But the reaction of this establishment to this revolution is so strident, so destructive, and so proving of the claims against them, that it’d be cause to chuckle, if only it were not being taken so seriously. I wrote “Savor the Victory” after Peter Robinson and Todd Zywicki won the trustee election last Spring. Though I bashfully confess that it was partly an assay at Peggy Noonanism, whose Election 2004 work I adored, I did have a serious point to make. I wrote: “The four other candidates did not really lose. We appreciate their efforts to better Dartmouth and their continuing love for it: neither will end with this election. But the advocates of great centralized power have lost. Anyone who sought to limit speech in the interest of feelings lost. Anyone who dismissed crowded classrooms and scant housing as attendant to Dartmouth becoming a large and impersonal research university: they lost today. Those who allowed the office of speech to die lost today. Anyone whose confident embrace of academic freedom quails at the border of political correctness suffered a grave defeat indeed.”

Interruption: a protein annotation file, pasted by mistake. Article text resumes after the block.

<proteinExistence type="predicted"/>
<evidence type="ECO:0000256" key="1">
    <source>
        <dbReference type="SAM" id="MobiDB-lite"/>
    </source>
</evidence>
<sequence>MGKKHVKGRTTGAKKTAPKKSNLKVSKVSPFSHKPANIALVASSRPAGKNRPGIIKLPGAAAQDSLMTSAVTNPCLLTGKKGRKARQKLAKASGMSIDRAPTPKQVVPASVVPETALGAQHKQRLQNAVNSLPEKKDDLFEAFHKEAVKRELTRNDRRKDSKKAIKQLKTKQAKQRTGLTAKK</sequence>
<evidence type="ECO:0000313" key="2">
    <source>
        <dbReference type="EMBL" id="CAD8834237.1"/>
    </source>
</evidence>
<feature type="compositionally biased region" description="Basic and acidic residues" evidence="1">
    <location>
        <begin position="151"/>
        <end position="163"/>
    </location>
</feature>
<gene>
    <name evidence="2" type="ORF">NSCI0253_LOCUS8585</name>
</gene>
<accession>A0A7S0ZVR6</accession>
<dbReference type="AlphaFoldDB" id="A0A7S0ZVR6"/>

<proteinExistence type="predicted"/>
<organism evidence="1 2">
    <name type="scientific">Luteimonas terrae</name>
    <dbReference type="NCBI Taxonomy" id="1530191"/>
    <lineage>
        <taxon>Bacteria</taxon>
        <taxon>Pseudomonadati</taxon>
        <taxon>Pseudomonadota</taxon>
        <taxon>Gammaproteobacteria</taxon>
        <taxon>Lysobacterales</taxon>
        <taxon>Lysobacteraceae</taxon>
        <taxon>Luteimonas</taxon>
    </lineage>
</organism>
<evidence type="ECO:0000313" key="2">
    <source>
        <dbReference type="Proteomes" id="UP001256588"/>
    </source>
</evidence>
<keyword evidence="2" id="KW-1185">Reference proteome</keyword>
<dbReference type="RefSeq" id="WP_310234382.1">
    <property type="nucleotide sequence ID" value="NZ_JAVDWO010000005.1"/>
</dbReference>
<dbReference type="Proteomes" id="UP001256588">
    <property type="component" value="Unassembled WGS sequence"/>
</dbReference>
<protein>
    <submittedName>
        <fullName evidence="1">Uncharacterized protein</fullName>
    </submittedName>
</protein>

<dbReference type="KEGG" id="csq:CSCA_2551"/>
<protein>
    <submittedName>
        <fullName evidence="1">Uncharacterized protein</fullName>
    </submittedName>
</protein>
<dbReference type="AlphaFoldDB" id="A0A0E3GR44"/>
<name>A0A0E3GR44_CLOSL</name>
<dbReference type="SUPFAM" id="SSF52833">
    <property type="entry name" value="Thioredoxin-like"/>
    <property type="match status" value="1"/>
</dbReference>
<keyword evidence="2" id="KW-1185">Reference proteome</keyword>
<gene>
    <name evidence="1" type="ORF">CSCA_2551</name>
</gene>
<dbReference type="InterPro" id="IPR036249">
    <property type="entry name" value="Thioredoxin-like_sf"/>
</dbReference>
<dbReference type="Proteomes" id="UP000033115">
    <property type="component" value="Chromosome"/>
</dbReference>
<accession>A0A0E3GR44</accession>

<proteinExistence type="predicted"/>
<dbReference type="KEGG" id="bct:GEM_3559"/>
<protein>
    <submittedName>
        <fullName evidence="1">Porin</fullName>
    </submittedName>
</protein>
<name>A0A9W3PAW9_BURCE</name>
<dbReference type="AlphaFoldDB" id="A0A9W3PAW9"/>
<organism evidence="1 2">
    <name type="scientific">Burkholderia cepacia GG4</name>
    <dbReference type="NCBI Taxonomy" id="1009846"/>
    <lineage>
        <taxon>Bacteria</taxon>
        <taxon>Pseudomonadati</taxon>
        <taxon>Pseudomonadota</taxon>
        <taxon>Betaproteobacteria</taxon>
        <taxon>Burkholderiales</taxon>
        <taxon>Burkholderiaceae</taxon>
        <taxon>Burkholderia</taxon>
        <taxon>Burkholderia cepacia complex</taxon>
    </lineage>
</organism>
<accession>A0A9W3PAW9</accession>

Yet in response, Geoff Berlin wrote that my column was “worthy of a cable news talk show” and it demonstrated that the election was “all about demonizing people.” The Dartmouth editorial board said the election was full of “alarmist discourse.” And others minced no words. Professor Susan Ackerman, during the election, sent a mass missive assailing Robinson and Zywicki as “anti-intellectual” and “reactionary.” When they won, one liberal student blog wailed, “Republicans win again.” Just two weeks ago, before another election in which petitioners were squaring off against the “establishment” a coterie of students sent e-mails and distributed flyers attacking Joe Asch, who was running for Vice President, as “right-wing/reactionary.” It warned that one of the candidates was “a former Dartmouth Review staffer” and expressed concern that “conservative alumni are highly organized.” Martha Hennessey, one of the drafters of a proposed constitutional overhaul, warned in a mass e-mail that the petitioners had “their own agenda.”